Visual Field Distortion
April 10, 2004 10:07 AM   Subscribe

Pizza induced visual field distortion : When I chew - as on a piece of pizza (or whatever) and stare at a computer screen, especially from it distance, I perceive a "ripple" (or a "flicker") on the screen which is congruent with my chewing action. (more inside)

Now, I know why this occurs, sort of : when I chew, it increases the pressure in my skull a little and this in turn squeezes or squishes my optic nerve, or maybe my eyeball, or whatever. OK, fine.

But this effect only occurs when I chew and stare at a screen. Why don't I get the same effect when I chew and stare at the wall, or out the window, etc. - in all other cases?

Has anyone else noticed this effect? I know that there's some brain algorithm driving the effect, and I assume that there's an evolutionary reason for this sort of "Steady-Cam" mechanism - and I can guess as to the reasons. But why does the "Steady-Cam" turn off when I chew my pizza and stare at a powered-on CRT or LCD screen ?
posted by troutfishing to Health & Fitness (17 answers total)
It might be similar to the "chopstick & TV" phenomenon. The inimitable Cecil Adams talked about it here. (Scroll down to "When Will I Learn?")
posted by Johnny Assay at 10:19 AM on April 10, 2004

This is a SWAG (Silly, Wild axx Guess)- Screens have a refresh rate. Normally it's pretty invisible.

But your eye is being jittered just enough to fall out of sync.
posted by filmgeek at 11:03 AM on April 10, 2004

troutfishing - i've seen this; probably due to neuron firing pattern, rapid movement, visual tracking, and screen refresh rate.

try it with a monitor with a wide array of refresh rates - does it distort more at 60 hz than at 80 or 120? my guess is yes; the faster the refresh the less noticable this oght to be.

other things won't do this wiggling dance when you look at them because they aren't presented in digital (that is, individual still frames linked to fake movement) but in analog - which is why spoked wheels only appear to spin backwards on TV, and not when you see a spoked wheel tunring in real life. real life is analog, and the visual tracking system we all have evolved in an analog world. when we view digital we trick the brain into filling in the gaps; if the frame sequence is interrupted or not fast enough, it looks distorted or jerky because the visual fill-in system can't keep up.

(probably also why low-frame rate animation pisses me off so much...)
posted by caution live frogs at 11:03 AM on April 10, 2004

Something like this happens to me when looking not at a screen but at some (and only some) LED displays. The clock on my dad's microwave, for instance. Chewing or pressing my jaws together causes the display to shake. Very strange.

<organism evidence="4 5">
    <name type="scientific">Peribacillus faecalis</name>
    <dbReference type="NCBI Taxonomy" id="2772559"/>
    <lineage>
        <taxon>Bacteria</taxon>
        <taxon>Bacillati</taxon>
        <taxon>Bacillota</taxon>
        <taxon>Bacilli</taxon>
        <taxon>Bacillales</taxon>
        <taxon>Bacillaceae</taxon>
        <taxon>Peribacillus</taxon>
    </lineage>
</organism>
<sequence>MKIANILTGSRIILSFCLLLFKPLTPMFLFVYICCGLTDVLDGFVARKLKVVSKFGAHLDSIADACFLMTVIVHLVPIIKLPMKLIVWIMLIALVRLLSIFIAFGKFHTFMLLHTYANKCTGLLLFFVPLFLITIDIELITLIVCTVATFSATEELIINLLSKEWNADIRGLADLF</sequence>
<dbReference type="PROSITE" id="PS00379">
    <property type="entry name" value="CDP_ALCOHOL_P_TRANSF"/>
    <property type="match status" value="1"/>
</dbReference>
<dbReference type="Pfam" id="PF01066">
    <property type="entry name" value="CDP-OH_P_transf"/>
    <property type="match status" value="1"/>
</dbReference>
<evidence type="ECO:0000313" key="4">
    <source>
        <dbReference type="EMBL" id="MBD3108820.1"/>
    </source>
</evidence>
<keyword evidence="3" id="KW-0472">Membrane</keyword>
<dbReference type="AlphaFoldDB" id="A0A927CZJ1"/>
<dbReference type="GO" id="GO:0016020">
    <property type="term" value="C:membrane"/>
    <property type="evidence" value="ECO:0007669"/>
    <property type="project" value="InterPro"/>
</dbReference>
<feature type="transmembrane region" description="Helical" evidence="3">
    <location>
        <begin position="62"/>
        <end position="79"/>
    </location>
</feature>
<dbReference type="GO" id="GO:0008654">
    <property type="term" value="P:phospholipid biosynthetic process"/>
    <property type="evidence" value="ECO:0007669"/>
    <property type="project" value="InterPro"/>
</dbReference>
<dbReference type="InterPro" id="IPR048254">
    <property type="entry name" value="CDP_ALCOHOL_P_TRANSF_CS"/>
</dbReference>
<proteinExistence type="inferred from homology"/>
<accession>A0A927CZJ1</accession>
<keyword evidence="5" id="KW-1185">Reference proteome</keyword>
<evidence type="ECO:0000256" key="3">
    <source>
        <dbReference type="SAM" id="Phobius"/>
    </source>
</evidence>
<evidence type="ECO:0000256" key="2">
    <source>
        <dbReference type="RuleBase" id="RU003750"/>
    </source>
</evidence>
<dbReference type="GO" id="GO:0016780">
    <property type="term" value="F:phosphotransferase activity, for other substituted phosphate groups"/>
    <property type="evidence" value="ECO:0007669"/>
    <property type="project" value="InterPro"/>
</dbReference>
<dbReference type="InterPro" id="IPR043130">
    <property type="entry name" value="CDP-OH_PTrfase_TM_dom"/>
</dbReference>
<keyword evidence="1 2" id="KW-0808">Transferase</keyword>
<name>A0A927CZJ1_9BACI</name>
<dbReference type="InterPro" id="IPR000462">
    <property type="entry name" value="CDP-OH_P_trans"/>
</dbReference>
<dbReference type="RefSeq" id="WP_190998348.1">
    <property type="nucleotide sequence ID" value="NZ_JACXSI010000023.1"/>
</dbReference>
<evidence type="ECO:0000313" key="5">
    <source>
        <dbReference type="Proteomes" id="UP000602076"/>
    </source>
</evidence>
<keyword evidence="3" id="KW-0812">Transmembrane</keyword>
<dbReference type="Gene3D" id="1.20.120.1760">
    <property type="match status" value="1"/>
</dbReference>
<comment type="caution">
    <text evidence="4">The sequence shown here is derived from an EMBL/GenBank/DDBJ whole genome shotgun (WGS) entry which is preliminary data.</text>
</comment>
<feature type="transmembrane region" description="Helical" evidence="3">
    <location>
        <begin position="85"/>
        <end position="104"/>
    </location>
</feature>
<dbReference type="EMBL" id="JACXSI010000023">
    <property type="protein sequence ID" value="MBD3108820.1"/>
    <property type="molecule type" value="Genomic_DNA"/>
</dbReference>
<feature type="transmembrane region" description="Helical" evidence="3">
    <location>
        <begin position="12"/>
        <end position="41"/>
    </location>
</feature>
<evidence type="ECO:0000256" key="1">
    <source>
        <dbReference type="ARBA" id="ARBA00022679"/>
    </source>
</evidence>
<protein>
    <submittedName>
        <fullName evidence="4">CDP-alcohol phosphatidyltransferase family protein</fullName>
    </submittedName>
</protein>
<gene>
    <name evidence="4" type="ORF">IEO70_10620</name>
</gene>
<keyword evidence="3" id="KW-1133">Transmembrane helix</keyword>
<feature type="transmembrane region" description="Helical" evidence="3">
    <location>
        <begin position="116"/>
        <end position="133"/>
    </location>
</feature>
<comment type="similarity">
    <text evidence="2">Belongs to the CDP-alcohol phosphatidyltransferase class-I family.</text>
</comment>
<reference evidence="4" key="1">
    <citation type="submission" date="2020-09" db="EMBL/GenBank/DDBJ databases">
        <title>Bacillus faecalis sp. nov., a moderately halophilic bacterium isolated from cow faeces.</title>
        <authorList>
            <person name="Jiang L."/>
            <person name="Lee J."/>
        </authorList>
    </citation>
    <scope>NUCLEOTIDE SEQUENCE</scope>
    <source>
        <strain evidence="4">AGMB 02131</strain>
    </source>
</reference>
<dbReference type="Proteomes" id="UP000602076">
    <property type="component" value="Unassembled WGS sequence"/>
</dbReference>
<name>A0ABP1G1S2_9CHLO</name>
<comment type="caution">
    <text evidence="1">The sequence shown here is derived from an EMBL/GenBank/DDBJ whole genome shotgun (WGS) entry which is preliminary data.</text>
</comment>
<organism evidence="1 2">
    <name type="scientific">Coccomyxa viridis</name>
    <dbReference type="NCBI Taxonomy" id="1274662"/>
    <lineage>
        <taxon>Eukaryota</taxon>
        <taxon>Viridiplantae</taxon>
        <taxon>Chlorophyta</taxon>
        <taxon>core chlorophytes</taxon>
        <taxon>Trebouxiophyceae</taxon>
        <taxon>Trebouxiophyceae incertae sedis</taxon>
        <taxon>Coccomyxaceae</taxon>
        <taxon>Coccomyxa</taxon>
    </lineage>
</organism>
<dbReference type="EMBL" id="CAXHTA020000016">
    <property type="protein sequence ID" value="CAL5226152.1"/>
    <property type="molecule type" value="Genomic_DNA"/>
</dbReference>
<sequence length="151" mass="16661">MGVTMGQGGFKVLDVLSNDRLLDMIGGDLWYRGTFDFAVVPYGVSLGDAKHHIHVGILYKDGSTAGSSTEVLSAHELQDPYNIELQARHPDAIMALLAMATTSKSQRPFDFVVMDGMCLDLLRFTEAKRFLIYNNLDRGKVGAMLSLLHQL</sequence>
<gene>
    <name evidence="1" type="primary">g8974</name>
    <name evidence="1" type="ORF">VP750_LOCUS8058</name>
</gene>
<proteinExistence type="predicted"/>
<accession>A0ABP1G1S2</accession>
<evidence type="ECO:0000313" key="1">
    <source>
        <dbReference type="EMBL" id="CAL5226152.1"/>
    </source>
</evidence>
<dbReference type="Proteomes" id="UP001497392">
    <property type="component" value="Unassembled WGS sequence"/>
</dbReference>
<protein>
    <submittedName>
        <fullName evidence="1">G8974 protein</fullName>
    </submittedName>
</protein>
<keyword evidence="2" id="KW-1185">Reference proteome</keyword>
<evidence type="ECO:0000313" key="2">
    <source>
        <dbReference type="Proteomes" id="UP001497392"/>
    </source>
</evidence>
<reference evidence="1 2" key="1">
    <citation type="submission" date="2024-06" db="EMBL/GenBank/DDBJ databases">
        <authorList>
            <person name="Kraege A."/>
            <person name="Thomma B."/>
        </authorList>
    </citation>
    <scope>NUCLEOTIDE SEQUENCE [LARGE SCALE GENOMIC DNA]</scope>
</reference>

posted by kenko at 11:10 AM on April 10, 2004

Do you wear glasses? I experience the same effect more often when I'm wearing glasses, and most often when I wear a specific pair that sit lower on my face and are jiggled by my chubby cheeks while I chew (I literally can't eat while driving when I wear those glasses).
posted by wendell at 12:37 PM on April 10, 2004

When you're waiting in line at an ATM, put the ATM card halfway into your mouth, bite down on it and then flick the end up and down to get that "twang twang twang" noise while you look at the little ATM screen. Not only will the person in front of you hurry up, you'll see that same flicker.
posted by jessamyn at 1:19 PM on April 10, 2004

See the 2-11 entry here.
posted by notsnot at 1:23 PM on April 10, 2004

You should try eating crunchy foods while watching the monitor, then. A bowl of Cap'n Crunch, and you'll be tripping out on the weird sync/eye-jiggle patterns.
posted by five fresh fish at 2:43 PM on April 10, 2004

Like CRTs, some LED and VFD clocks actually flicker on and off at a very high speed. When you look directly at one, the flicker is too fast to notice, and it looks like a constant brightness.

When you click your teeth or chew on something crunchy, your skull vibrates, and so your eyes will move around a bit, too. They're not fast enough to compensate, so the point at which your eyes are looking will move also. It's like shaking a camera while taking a picture with a long shutter speed.